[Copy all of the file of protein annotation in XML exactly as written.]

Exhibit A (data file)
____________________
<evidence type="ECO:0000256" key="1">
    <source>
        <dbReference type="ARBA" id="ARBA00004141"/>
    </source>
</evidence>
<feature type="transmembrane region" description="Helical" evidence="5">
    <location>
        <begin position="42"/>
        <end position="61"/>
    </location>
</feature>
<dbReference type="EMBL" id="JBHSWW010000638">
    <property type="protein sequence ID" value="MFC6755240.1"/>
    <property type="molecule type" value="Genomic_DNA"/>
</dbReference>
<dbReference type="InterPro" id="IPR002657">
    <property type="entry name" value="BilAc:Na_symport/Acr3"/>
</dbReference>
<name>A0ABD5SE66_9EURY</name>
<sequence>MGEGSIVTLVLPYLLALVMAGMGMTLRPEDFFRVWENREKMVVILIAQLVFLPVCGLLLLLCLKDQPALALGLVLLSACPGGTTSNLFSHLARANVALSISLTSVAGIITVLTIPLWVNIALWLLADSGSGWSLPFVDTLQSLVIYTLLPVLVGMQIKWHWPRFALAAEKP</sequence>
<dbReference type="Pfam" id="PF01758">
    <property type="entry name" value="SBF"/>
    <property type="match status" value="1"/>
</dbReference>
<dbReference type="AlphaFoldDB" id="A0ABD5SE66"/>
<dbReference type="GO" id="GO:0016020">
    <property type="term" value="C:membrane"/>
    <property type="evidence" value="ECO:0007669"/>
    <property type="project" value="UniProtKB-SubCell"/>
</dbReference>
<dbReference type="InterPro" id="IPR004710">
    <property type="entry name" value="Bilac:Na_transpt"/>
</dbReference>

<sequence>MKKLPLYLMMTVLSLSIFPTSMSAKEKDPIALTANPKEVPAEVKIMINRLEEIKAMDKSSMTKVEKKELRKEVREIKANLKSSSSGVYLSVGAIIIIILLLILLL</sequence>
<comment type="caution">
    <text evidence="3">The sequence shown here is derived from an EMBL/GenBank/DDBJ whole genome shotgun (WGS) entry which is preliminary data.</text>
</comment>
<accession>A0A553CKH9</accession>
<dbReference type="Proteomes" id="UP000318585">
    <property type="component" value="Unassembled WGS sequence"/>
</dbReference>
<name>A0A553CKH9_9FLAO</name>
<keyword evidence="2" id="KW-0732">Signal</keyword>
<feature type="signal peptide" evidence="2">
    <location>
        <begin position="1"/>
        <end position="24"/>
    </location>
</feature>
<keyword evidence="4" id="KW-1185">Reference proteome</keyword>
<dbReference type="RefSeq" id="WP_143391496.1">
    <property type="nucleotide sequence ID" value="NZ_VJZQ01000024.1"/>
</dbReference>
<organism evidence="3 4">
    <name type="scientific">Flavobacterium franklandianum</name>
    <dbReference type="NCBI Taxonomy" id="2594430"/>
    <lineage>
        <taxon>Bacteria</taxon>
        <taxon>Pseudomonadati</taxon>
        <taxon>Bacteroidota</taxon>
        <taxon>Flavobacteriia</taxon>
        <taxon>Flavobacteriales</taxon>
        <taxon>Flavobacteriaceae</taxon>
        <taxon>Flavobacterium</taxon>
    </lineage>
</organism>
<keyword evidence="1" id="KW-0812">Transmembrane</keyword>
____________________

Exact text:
<evidence type="ECO:0000256" key="1">
    <source>
        <dbReference type="ARBA" id="ARBA00004141"/>
    </source>
</evidence>
<feature type="transmembrane region" description="Helical" evidence="5">
    <location>
        <begin position="42"/>
        <end position="61"/>
    </location>
</feature>
<dbReference type="EMBL" id="JBHSWW010000638">
    <property type="protein sequence ID" value="MFC6755240.1"/>
    <property type="molecule type" value="Genomic_DNA"/>
</dbReference>
<dbReference type="InterPro" id="IPR002657">
    <property type="entry name" value="BilAc:Na_symport/Acr3"/>
</dbReference>
<name>A0ABD5SE66_9EURY</name>
<sequence>MGEGSIVTLVLPYLLALVMAGMGMTLRPEDFFRVWENREKMVVILIAQLVFLPVCGLLLLLCLKDQPALALGLVLLSACPGGTTSNLFSHLARANVALSISLTSVAGIITVLTIPLWVNIALWLLADSGSGWSLPFVDTLQSLVIYTLLPVLVGMQIKWHWPRFALAAEKP</sequence>
<dbReference type="Pfam" id="PF01758">
    <property type="entry name" value="SBF"/>
    <property type="match status" value="1"/>
</dbReference>
<dbReference type="AlphaFoldDB" id="A0ABD5SE66"/>
<dbReference type="GO" id="GO:0016020">
    <property type="term" value="C:membrane"/>
    <property type="evidence" value="ECO:0007669"/>
    <property type="project" value="UniProtKB-SubCell"/>
</dbReference>
<dbReference type="InterPro" id="IPR004710">
    <property type="entry name" value="Bilac:Na_transpt"/>
</dbReference>

<sequence>MKKLPLYLMMTVLSLSIFPTSMSAKEKDPIALTANPKEVPAEVKIMINRLEEIKAMDKSSMTKVEKKELRKEVREIKANLKSSSSGVYLSVGAIIIIILLLILLL</sequence>
<comment type="caution">
    <text evidence="3">The sequence shown here is derived from an EMBL/GenBank/DDBJ whole genome shotgun (WGS) entry which is preliminary data.</text>
</comment>
<accession>A0A553CKH9</accession>
<dbReference type="Proteomes" id="UP000318585">
    <property type="component" value="Unassembled WGS sequence"/>
</dbReference>
<name>A0A553CKH9_9FLAO</name>
<keyword evidence="2" id="KW-0732">Signal</keyword>
<feature type="signal peptide" evidence="2">
    <location>
        <begin position="1"/>
        <end position="24"/>
    </location>
</feature>
<keyword evidence="4" id="KW-1185">Reference proteome</keyword>
<dbReference type="RefSeq" id="WP_143391496.1">
    <property type="nucleotide sequence ID" value="NZ_VJZQ01000024.1"/>
</dbReference>
<organism evidence="3 4">
    <name type="scientific">Flavobacterium franklandianum</name>
    <dbReference type="NCBI Taxonomy" id="2594430"/>
    <lineage>
        <taxon>Bacteria</taxon>
        <taxon>Pseudomonadati</taxon>
        <taxon>Bacteroidota</taxon>
        <taxon>Flavobacteriia</taxon>
        <taxon>Flavobacteriales</taxon>
        <taxon>Flavobacteriaceae</taxon>
        <taxon>Flavobacterium</taxon>
    </lineage>
</organism>
<keyword evidence="1" id="KW-0812">Transmembrane</keyword>